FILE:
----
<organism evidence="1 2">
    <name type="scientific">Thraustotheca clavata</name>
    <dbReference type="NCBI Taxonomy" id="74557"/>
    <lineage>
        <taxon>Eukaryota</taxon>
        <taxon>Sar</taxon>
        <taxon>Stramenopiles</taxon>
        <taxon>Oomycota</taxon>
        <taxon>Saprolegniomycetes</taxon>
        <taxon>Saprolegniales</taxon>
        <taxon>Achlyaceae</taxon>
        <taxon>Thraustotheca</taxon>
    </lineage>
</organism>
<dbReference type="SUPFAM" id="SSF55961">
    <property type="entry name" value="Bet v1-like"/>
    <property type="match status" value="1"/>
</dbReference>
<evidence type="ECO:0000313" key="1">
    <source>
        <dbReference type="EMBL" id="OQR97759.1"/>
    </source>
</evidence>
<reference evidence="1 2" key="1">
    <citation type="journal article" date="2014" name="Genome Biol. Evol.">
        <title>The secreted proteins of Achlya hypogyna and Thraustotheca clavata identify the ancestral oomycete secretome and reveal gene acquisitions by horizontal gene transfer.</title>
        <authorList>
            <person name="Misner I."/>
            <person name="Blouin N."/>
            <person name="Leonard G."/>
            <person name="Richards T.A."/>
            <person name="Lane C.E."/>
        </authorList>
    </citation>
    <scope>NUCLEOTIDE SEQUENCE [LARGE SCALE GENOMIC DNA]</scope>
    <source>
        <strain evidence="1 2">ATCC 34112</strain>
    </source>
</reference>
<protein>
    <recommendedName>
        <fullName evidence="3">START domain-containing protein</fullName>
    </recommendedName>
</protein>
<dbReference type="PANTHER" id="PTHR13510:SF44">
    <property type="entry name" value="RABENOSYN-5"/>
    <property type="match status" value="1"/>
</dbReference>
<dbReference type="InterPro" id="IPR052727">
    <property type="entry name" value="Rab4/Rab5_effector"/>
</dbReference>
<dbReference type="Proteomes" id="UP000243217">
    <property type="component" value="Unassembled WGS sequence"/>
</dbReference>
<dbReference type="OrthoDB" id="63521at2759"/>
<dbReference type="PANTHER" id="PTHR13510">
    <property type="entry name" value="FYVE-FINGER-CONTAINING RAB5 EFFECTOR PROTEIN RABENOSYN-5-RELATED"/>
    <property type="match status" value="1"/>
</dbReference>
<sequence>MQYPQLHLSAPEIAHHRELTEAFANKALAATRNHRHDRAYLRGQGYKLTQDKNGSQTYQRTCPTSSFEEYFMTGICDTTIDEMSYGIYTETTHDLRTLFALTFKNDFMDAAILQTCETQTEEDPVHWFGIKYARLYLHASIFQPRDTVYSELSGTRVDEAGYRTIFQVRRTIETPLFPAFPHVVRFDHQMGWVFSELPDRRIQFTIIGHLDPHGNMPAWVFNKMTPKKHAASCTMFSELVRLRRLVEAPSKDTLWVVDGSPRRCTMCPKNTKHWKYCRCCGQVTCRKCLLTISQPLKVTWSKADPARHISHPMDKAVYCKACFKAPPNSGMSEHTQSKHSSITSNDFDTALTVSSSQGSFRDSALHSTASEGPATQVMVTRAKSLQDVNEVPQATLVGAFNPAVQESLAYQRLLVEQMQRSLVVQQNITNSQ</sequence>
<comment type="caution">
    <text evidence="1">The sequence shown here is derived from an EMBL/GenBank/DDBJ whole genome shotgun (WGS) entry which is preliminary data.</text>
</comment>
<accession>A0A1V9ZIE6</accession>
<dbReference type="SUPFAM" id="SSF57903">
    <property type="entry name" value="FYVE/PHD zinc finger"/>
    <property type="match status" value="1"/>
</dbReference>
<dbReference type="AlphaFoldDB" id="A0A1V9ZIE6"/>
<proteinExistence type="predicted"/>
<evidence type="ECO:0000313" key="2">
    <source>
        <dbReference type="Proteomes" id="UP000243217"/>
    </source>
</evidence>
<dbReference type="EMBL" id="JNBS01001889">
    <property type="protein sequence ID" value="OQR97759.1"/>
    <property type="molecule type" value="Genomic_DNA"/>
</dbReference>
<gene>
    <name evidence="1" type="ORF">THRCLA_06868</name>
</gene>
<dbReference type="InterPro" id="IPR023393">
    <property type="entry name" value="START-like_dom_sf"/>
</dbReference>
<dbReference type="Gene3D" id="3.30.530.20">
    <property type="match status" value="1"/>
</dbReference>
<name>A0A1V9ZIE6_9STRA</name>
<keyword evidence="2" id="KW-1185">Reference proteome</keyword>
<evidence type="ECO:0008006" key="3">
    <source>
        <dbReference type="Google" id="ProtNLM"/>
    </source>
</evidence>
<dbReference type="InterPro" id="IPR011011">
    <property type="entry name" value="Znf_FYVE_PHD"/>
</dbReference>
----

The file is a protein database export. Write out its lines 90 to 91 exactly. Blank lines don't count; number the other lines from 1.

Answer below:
<keyword evidence="2" id="KW-1185">Reference proteome</keyword>
<evidence type="ECO:0008006" key="3">